The summer before his freshman year at Bowdoin College in Brunswick, Maine, Jared Prichard decided to muscle up. He wanted to play tight end on the school’s Division III football team, but at 6 feet 3 inches and 190 pounds, Prichard knew he was too light for the position. “I was skin and bones,” says the now-22-year-old college senior.
Prichard and a friend from his hometown of Barnstable, Mass., embarked on a summer training program, which included four days of 90-minute weightlifting sessions and three days of speed and endurance running workouts each week. The young men also started drinking protein-powder shakes twice a day. “We didn’t use these supplements to replace other food,” Prichard emphasizes. “We still ate three meals a day.”
By the end of the summer, Prichard had put on 20 pounds of muscle and saw his bench press increase by 40 pounds. He made the football team as a tight end in the fall – and the track team (in javelin, shot put and high jump) the following spring.
Prichard continued to use protein supplements throughout his college athletic career, but only sporadically. “Once I hit the all-you-can-eat dining hall at Bowdoin,” he recalls with a laugh, “I didn’t have any problems with my weight.”
Protein powders are widely promoted as muscle-building nutritional supplements, and surveys show that they have become increasingly popular in recent years with amateur, college and professional athletes alike. Proponents of protein powders claim that they improve athletic performance, decrease workout fatigue and help build muscle mass.
“Protein powders are just another form of food – with a greater convenience factor,” says Jose Antonio, PhD, chief executive officer of the International Society of Sports Nutrition and author of several sports nutrition books, including Supplements for Strength-Power Athletes (Human Kinetics, 2002). The powders are safe, he says, and can help build and maintain muscle mass, especially when taken right after a workout.
Other fitness experts say the powders may be convenient, but they’re not particularly necessary for getting and staying physically fit. “I tell my athletes that protein is free in our dining hall,” says Allen Hedrick, head strength-and-conditioning coach at the U.S. Air Force Academy in Colorado Springs. “All they have to do is drink another glass of milk or eat another piece of meat. There’s no benefit to taking protein in pill or powder form.”
So what’s best for you? The answer depends on your specific training goals, your body composition, your dining preferences, and your health and nutrition habits.
How Much Protein?
The U.S. Department of Agriculture’s most widely recommended daily intake of protein for adults is 0.36 grams per pound of body weight. That’s about 43 grams if you weigh 120 pounds, 61 grams if you weigh 170 pounds, and 72 grams if you weigh 200 pounds.
But here’s the catch: The daily recommendation is for sedentary people, and scientists have been squabbling about the protein needs of physically active people for decades. A few years ago, the American Dietetic Association, Dietitians of Canada and the American College of Sports Medicine jointly recommended that highly active people increase their protein intake – but only slightly. They suggested that runners and other endurance athletes set their daily protein-per-pound-of-body-weight target at 0.5 to 0.6 grams; weightlifters and other strength-training athletes should aim for 0.7 to 0.8 grams. So, a 150-pound marathoner should consume 75 to 90 grams of protein; a 200-pound weightlifter needs 140 to 160 grams daily.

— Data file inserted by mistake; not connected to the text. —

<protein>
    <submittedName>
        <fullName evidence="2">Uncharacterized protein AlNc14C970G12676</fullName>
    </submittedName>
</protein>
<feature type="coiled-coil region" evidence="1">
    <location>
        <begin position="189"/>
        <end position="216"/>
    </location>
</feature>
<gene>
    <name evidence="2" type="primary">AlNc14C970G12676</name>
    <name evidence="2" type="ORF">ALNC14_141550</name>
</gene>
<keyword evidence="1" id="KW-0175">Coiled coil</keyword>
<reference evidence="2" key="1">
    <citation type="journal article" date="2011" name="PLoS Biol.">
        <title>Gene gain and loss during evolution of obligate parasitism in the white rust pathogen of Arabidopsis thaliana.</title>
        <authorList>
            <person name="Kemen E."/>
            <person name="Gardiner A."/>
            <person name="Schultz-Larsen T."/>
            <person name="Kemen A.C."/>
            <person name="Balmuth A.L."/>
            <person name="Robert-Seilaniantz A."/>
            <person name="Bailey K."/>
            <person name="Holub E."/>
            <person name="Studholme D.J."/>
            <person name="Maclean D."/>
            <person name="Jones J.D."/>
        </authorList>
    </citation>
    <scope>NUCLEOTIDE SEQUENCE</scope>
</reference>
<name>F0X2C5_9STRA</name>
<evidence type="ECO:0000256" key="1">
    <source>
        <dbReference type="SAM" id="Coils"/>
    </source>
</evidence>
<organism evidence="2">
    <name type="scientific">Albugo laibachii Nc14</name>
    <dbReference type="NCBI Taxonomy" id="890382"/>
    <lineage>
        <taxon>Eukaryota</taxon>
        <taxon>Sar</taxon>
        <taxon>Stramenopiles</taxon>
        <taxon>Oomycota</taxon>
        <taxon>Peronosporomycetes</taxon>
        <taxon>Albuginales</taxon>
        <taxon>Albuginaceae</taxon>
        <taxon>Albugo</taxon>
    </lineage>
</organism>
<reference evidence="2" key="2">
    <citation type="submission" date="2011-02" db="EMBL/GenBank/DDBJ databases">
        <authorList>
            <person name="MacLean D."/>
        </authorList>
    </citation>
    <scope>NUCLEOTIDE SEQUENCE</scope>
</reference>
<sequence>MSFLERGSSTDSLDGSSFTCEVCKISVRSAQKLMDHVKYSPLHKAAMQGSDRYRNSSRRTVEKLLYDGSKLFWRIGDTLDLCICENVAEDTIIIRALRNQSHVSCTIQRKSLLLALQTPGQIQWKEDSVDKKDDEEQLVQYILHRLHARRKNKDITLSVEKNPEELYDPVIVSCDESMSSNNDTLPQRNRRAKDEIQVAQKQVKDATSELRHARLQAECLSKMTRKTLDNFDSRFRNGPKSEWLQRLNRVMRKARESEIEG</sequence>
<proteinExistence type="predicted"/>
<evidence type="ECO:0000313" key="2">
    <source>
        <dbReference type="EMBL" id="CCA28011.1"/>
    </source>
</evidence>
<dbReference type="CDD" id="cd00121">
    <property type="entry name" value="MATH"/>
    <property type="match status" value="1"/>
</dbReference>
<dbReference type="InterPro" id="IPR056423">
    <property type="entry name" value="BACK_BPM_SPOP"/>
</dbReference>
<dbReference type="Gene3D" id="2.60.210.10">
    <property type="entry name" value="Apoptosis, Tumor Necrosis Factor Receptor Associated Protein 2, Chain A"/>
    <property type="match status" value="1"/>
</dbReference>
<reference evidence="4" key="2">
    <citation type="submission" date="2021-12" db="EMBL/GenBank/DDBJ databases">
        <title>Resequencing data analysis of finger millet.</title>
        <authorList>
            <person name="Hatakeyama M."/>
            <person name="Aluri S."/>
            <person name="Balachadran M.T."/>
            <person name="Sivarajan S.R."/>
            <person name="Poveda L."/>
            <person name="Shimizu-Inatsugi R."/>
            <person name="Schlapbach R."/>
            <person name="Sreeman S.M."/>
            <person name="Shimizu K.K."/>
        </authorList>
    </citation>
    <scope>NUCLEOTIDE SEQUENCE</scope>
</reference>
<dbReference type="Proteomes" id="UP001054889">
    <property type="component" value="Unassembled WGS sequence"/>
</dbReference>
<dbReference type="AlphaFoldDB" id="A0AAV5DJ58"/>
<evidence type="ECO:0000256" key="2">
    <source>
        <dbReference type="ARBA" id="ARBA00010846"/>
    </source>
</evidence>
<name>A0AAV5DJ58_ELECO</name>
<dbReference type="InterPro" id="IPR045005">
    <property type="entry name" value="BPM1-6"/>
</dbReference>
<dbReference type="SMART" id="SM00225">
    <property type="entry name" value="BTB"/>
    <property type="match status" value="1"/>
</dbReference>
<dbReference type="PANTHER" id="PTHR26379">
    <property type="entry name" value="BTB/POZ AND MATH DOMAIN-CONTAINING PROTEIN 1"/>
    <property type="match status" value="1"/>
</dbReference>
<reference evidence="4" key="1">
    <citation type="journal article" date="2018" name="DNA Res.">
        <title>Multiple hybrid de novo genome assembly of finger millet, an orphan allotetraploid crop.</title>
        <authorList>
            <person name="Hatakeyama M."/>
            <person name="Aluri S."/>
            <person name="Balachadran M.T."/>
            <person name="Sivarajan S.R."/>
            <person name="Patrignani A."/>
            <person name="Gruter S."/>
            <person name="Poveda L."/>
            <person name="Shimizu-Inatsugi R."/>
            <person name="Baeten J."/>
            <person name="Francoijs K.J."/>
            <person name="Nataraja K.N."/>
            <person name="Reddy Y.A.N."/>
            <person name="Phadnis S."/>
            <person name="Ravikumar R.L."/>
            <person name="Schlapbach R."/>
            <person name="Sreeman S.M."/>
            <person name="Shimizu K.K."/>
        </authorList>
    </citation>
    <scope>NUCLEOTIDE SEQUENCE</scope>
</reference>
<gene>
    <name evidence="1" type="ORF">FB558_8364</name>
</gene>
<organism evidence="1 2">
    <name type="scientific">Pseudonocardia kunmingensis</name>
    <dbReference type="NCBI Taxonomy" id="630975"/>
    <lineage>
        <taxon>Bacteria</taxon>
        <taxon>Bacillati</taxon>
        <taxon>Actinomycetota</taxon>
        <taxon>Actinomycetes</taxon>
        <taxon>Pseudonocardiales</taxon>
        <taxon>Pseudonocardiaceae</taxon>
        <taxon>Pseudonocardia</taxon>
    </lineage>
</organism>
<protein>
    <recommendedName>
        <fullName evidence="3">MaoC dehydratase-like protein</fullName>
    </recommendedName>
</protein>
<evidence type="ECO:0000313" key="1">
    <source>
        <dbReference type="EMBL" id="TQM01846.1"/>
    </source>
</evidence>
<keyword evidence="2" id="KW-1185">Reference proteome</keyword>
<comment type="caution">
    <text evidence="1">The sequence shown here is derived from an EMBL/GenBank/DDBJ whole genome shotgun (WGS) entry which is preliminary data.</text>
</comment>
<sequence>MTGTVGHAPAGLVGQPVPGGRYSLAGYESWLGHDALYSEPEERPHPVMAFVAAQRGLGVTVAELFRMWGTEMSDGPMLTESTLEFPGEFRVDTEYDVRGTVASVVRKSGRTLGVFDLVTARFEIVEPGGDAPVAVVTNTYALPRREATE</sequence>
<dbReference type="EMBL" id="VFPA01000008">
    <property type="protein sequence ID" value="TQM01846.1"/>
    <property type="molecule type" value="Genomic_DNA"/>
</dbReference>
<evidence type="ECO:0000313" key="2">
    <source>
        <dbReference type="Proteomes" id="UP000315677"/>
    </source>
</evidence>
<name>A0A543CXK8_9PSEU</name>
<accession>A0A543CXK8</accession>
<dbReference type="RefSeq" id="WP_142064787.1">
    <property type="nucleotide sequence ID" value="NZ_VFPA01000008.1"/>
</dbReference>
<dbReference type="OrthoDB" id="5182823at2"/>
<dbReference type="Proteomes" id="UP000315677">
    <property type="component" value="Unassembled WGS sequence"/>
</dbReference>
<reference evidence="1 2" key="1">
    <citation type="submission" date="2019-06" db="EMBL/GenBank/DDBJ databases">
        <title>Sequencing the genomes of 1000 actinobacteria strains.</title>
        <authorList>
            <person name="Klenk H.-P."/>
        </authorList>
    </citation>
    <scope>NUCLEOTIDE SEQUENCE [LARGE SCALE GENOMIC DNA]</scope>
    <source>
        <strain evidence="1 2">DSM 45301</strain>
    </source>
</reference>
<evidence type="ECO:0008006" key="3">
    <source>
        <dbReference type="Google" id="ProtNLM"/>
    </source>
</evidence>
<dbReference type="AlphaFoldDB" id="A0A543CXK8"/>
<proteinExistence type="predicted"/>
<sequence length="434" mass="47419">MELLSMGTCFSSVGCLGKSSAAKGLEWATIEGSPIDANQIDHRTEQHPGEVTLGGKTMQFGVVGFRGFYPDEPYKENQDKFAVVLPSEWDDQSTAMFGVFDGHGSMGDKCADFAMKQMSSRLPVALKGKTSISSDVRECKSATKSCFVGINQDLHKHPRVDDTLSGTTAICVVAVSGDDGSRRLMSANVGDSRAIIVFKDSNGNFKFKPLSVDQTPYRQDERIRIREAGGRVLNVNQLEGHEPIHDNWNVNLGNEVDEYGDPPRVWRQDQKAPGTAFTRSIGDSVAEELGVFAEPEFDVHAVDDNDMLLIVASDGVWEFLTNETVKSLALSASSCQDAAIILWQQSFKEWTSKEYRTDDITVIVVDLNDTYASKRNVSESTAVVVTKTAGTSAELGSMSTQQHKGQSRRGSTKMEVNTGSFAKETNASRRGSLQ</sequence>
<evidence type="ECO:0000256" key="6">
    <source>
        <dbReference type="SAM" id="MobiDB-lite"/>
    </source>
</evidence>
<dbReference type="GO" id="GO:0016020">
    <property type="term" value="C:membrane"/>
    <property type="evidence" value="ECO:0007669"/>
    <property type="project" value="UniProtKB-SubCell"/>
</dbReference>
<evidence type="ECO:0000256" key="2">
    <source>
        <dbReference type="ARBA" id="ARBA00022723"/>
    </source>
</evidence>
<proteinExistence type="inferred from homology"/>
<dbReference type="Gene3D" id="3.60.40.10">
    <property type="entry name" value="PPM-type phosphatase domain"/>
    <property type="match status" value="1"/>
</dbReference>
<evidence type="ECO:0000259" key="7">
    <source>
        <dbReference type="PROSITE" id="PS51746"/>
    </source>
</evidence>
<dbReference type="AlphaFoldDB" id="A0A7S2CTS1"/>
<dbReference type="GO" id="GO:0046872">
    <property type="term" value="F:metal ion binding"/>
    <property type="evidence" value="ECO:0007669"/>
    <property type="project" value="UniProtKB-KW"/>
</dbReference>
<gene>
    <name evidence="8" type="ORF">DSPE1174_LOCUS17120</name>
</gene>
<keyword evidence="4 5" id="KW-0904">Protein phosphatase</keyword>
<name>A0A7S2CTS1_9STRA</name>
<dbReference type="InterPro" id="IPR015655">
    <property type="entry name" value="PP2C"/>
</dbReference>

The organizations also agree that most people should be able to meet the higher protein recommendations through diet alone. In fact, many experts believe athletes worry too much about protein. The standard American diet tends to dish up plenty of it.
Research has shown that even hardcore athletes tend to get the protein they need without supplements. One egg contains about 6 grams; a cup of skim milk, 8 grams; and 6 ounces of extra-lean hamburger, 49 grams. Complete proteins can also be produced by combining plant sources (corn and beans, for example).
What happens if you eat more protein than your body needs? Most studies suggest excess protein is used as energy or stored as body fat – not as muscle. Heavy overloading on protein can also cause some nasty side effects: diarrhea, bloating, frequent urination (which can lead to dehydration), even kidney stones and gout.
All in the Timing
What protein powders do have going for them (as long as you don’t overuse them) is convenience. Studies have suggested that protein is most beneficial to athletes when consumed during the postworkout “glycogen window,” the 15- to 45-minute period after exercising when exhausted muscles are most receptive to replacing nutrients. Preparing a protein-powder drink in that time frame is generally a lot less hassle than broiling a steak, and the liquid protein is digested and made available to your system much faster, too.